Associate Professor of Molecular Biology
Wallenberg Academy Fellow 2017
Wallenberg Academy Fellow 2017
Rorbach opens the lid of a cell culture dish. She attaches a tip to the pipette and uses it to draw up pink culture fluid.
Here, in the lab at Karolinska Institutet’s research building Biomedicum, her research team is culturing cells. From the cells, they then extract the structures on which their research focuses: mitochondria.
Mitochondria are the cell’s power producers. They convert nutrients from the food we eat, and oxygen from the air we breathe, into an energy form that the body’s cells can use.
Mitochondria also contain their own genome, DNA. The mitochondrial DNA carries information to make key proteins needed for cellular energy production.
Rorbach is studying how proteins are made in human mitochondria. This process differs from “normal” protein production in the cell, which takes place outside the mitochondria, and is a complex mechanism.
“The mitochondrial genome produces only thirteen proteins. But to manufacture them, hundreds of proteins from outside the mitochondrion must be imported at the right moments. We’re beginning to understand this process in more detail, but there’s still much we don’t know. It’s a really exciting new area.”
If the mitochondria do not work appropriately, symptoms may result almost anywhere in the body. Energy-intensive functions, like the muscular contraction and neuronal function, are particularly affected. In recent years, ageing and cancer have also been linked to mitochondrial dysfunction.
“People used to wonder why I spent so much time on mitochondria, but now it’s easier to explain that these are really important processes. Thankfully wow we also have new techniques for addressing questions that were previously difficult to answer.”
Amongst other things, Rorbach is examining the structures that translate genetic information into proteins; the mitochondrial ribosomes. Ribosomes are made up of large numbers of proteins and other building blocks. A new imaging technology, cryo-electron microscopy (cryo-EM), provides detailed information about their atomic structure.
“With this technique, we can visualize the assembly of ribosomes, and see exactly where and how a given protein binds. Previously, it was a question of guesswork based on indirect clues. We started using this technique recently and it is fascinating to see now how different the mitochondrial protein synthesis machinery really is.”
Human mitochondria are thought to have originated from bacteria taken up by primitive cells millions of years ago. They have evolved considerably since then and using cryo-EM the researchers can elucidate the unique features of human mitochondrial protein synthesis.
Cryo-EM is also the reason that Joanna Rorbach is working in Stockholm. She was born and raised in Poland but received her PhD and worked as a postdoc in the United Kingdom, in Newcastle and Cambridge.
Towards the end of her postdoc period, biological researchers were beginning to use cryo-EM to study mitochondrial ribosomes. Rorbach was keen to learn more and visited SciLifeLab in Stockholm – a new center for cryo-EM. The idea then was that she would return to Cambridge, but when she was offered a position at Karolinska Institutet, she jumped at the chance.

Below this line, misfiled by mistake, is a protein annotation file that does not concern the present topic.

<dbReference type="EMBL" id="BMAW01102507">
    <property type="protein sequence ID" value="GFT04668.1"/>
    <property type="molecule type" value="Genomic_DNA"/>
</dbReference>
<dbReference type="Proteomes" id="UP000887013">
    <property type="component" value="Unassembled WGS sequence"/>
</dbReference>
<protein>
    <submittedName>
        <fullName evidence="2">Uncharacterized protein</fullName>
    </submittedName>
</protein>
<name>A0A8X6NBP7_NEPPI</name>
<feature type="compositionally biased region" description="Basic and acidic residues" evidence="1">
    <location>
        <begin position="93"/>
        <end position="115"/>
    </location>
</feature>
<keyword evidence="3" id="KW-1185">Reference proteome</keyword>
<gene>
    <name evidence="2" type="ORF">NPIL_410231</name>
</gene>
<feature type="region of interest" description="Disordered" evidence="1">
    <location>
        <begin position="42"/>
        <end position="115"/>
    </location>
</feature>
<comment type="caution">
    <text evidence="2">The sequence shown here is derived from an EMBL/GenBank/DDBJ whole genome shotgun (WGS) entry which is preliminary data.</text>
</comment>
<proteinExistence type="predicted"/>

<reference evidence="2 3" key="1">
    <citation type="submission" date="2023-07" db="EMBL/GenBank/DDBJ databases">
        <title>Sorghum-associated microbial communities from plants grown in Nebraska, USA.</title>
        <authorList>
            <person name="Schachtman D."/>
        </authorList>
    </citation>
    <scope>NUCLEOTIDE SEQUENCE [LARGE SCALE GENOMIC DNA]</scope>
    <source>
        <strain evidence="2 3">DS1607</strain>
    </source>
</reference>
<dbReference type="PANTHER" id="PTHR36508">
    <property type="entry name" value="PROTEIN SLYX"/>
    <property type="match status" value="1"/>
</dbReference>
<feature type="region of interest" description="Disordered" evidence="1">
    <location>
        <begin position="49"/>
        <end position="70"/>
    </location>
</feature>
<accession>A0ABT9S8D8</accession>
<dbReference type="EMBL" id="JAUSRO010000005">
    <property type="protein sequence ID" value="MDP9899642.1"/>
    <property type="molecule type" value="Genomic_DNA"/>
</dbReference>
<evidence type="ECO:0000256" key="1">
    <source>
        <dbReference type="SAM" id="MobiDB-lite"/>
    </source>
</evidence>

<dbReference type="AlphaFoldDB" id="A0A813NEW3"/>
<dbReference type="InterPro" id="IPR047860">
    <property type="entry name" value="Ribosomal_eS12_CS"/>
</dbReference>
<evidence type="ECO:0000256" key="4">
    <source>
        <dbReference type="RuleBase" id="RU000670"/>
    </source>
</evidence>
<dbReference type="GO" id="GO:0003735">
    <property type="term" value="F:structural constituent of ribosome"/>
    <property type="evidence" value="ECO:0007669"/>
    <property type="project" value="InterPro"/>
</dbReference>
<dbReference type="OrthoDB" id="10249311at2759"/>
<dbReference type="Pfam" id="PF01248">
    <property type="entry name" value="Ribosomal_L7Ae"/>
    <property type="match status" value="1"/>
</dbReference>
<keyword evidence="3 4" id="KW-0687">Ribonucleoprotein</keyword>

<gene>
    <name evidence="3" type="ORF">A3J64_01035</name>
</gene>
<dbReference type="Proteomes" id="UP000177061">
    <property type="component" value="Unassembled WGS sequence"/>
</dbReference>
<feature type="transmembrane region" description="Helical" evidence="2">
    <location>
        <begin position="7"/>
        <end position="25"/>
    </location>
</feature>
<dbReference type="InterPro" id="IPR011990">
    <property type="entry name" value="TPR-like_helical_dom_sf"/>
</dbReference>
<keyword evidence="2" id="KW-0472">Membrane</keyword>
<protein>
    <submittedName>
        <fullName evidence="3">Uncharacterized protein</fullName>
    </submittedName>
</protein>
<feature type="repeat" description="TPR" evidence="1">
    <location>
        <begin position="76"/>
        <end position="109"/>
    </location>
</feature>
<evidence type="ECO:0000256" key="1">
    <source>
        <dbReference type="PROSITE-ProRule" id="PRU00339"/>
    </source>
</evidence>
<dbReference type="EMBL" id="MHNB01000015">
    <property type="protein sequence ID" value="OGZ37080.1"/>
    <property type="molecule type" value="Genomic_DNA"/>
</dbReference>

“I knew without doubt that moving here would be a good idea. I saw that the environment offered great potential, with all its facilities and collaborating groups.”
Other techniques that have changed the team’s approaches are powerful new methods for sequencing DNA, and its working copy, RNA. Now, if something goes wrong during mitochondrial protein synthesis, sequencing techniques can be used to find the precise point along an RNA strand where the ribosome stops.
The team is also using the new genome editing technique Crispr/Cas9. This makes it easy to cut a specific gene out of the genome, allowing researchers to see what happens when the cell no longer synthesizes the protein corresponding to that gene.
“Crispr has many advantages over the systems we used before. Now we can efficiently and rapidly knock out proteins of interest to understand their functions.”
“The grant provides me the security and freedom to pursue important questions in human health. It will allow me to expand my research team and develop new, unexpected lines of research that appear along the way.”
Rorbach’s research may also provide clues for the generation of new drugs.
It is now known, for example, that mitochondrial protein synthesis – translation – is increased in different types of cancer. Here, knowledge of the molecular structure of the machinery involved may be useful.
“It improves our chances of designing molecules that can stop protein synthesis and serve as treatment. When we have a more thorough understanding of the machinery, we will also be able to contribute to development of drugs able to restore protein synthesis in patients with impaired mitochondrial function.”
Rorbach enjoys spending her afternoons in the lab and is happy to continue doing so.
“I love being in the lab – that’s where the fun stuff happens.”
Text Sara Nilsson
Translation Maxwell Arding
Photo Magnus Bergström
Instructions for the design of our proteins – which amino acids will be used to build them – are found in our DNA. When proteins are built, a working copy of the DNA is created, called mRNA.
In the protein factory – the ribosome – the information in the mRNA molecule is then translated into the correct sequence of amino acids, ultimately resulting in a protein.
The process by which ribosomes use mRNA to build proteins is called translation.